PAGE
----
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The Nettipakarana (Pali: -pakaraṇa), Nettippakarana or just Netti is a Buddhist scripture, sometimes included in the Khuddaka Nikaya of Theravada Buddhism's Pali Canon.

Translation: The Guide, tr Nanamoli, 1962, Pali Text Society, Bristol.

The nature of the Netti is a matter of some disagreement among scholars. The translator, supported by Professor George Bond of Northwestern University, holds that it is a guide to help those who already understand the teaching present it to others. However, A. K. Warder, Professor Emeritus of Sanskrit at the University of Toronto, disagrees, maintaining that it covers all aspects of interpretation, not just this.

The Netti itself says that the methods were taught by the Buddha's disciple Kaccana (also Katyayana or Kaccayana), and the colophon says he composed the book, that it was approved by the Buddha and that it was recited at the First Council. Scholars do not take this literally, but the translator admits the methods may go back to him. The translator holds that the book is a revised edition of the Petakopadesa, though this has been questioned by Professor von Hinüber. Scholars generally date it somewhere around the beginning of the common era.

The Netti was regarded as canonical by the head of the Burmese sangha around two centuries ago. It is included in the Burmese Phayre manuscript of the Canon, dated 1841/2, the inscriptions of the Canon approved by the Burmese Fifth Council, the 1956 printed edition of the Sixth Council, the new transcript of the Council text being produced under the patronage of the Supreme Patriarch of Thailand and the Sinhalese Buddha Jayanti edition of the Canon. A recent Burmese teacher has not regarded it as canonical.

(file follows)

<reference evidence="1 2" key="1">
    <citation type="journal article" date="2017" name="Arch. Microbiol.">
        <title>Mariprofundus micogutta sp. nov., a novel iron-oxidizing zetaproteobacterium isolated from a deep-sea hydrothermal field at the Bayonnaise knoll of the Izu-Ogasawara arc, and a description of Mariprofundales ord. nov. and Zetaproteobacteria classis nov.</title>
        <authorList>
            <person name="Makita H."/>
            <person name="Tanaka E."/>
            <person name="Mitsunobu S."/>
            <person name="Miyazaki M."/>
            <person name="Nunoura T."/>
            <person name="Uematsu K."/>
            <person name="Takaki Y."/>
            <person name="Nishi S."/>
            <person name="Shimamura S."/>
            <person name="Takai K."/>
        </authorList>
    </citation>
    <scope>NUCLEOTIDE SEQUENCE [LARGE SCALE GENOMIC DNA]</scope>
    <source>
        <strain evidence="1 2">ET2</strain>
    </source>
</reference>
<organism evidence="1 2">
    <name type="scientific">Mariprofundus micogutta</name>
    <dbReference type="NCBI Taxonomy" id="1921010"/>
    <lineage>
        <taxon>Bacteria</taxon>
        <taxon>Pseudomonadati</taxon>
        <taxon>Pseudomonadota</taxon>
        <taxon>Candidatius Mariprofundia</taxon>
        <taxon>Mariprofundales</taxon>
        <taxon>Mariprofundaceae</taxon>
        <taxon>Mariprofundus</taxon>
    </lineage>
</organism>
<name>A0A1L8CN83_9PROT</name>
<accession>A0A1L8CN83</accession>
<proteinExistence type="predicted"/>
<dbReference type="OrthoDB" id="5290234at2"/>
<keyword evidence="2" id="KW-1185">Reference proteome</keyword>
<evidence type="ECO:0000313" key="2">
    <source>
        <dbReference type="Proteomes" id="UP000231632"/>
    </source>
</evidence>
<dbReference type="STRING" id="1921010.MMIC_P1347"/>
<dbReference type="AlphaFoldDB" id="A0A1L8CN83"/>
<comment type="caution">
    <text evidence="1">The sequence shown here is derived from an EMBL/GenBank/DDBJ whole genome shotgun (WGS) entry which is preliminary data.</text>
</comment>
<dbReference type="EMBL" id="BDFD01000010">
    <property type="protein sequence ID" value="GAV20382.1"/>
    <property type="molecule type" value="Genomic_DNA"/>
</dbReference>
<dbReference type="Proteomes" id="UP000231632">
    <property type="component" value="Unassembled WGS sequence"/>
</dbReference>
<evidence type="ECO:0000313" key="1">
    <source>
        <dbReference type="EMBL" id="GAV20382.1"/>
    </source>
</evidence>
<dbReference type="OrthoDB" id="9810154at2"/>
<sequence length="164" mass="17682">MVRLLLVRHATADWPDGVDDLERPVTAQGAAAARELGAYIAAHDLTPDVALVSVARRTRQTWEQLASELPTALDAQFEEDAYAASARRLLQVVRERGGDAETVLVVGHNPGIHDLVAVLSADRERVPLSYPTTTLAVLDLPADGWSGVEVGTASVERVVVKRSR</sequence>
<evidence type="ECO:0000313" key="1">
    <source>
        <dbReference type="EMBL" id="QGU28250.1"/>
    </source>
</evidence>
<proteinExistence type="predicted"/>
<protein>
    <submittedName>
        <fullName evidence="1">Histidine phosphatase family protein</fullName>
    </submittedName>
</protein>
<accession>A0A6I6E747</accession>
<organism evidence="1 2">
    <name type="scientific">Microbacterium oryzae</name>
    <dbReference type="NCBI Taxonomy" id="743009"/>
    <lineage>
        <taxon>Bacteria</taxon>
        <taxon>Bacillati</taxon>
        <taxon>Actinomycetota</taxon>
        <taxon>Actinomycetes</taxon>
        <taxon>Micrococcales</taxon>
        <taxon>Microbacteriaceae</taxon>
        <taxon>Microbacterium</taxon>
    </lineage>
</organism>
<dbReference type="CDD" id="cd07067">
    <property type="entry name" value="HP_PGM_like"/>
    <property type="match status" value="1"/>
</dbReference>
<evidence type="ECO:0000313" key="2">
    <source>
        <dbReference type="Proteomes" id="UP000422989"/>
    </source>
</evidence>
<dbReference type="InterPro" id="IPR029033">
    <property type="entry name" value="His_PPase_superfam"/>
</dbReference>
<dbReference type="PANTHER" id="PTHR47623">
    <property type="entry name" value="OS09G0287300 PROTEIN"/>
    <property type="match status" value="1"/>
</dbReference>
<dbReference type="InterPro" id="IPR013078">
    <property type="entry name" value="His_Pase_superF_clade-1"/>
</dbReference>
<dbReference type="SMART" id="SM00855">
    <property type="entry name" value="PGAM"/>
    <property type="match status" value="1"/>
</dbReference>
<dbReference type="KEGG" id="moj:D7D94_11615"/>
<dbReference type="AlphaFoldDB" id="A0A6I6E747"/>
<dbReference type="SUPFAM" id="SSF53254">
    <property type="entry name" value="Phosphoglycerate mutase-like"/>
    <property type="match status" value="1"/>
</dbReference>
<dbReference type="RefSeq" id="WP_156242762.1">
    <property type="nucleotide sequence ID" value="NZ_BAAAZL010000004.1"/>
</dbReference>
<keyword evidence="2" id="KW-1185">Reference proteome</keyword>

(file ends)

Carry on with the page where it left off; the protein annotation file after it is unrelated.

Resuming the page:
The Nettipakarana is divided into:

  • Sangahavāra: collection of the contents
  • Vibhāgavāra: the section which gives a systematic treatment in classified tables. This section contains three sub-sections:
    • Uddesavāra
    • Niddesavāra
    • Patiniddesavāra

The Uddesavāra gives three separate categories (Pali terms with Nanamoli's translations):

  1. The sixteen hāras (conveyings, or modes of conveying) are : Desanā (teaching), vicaya (investigation), yutti (construing), Padatthāna (footings), Lakkhana (characteristics), Catuvyūha (fourfold array), Āvatta (conversion), Vibhatti (analysis), Parivattana (reversal), Vevacana (synonyms), Paññatti (descriptions), otarana (ways of entry), sodhana (clearing up), adhitthāna (terms of expression), parikkhāra (requisites), and samāropana (co-ordination).
  2. The five naya (guidelines) are : Nandiyāvatta (conversion of relishing); tipukkhala (trefoil); sīhavikkīlita (play of lions) ; disālocana (plotting of directions); ankusa (the hook).
  3. The eighteen mūlapadas consist of nine kusala and nine akusala.
    1. Nine akusala are
      1. Tanhā (craving), avijja (Ignorance),
      2. Lobha (greed), Dosa (Hate), Moha (Delusion),
      3. Subha saññā (perception of beauty), Nicca saññā (perception of permanence), Sukha saññā (perception of pleasure). Attasaññā (perception of self);
    2. Nine kusala are:
      1. samatha (quiet), vipassanā (insight),
      2. alobha (non-greed), adosa (non-hate), amoha (non-delusion),
      3. asubhasaññā (perception of ugliness), Dukkhasaññā (perception of pain), Aniccasaññā (perception of impermanence), and Anattasaññā (perception of not-self) etc.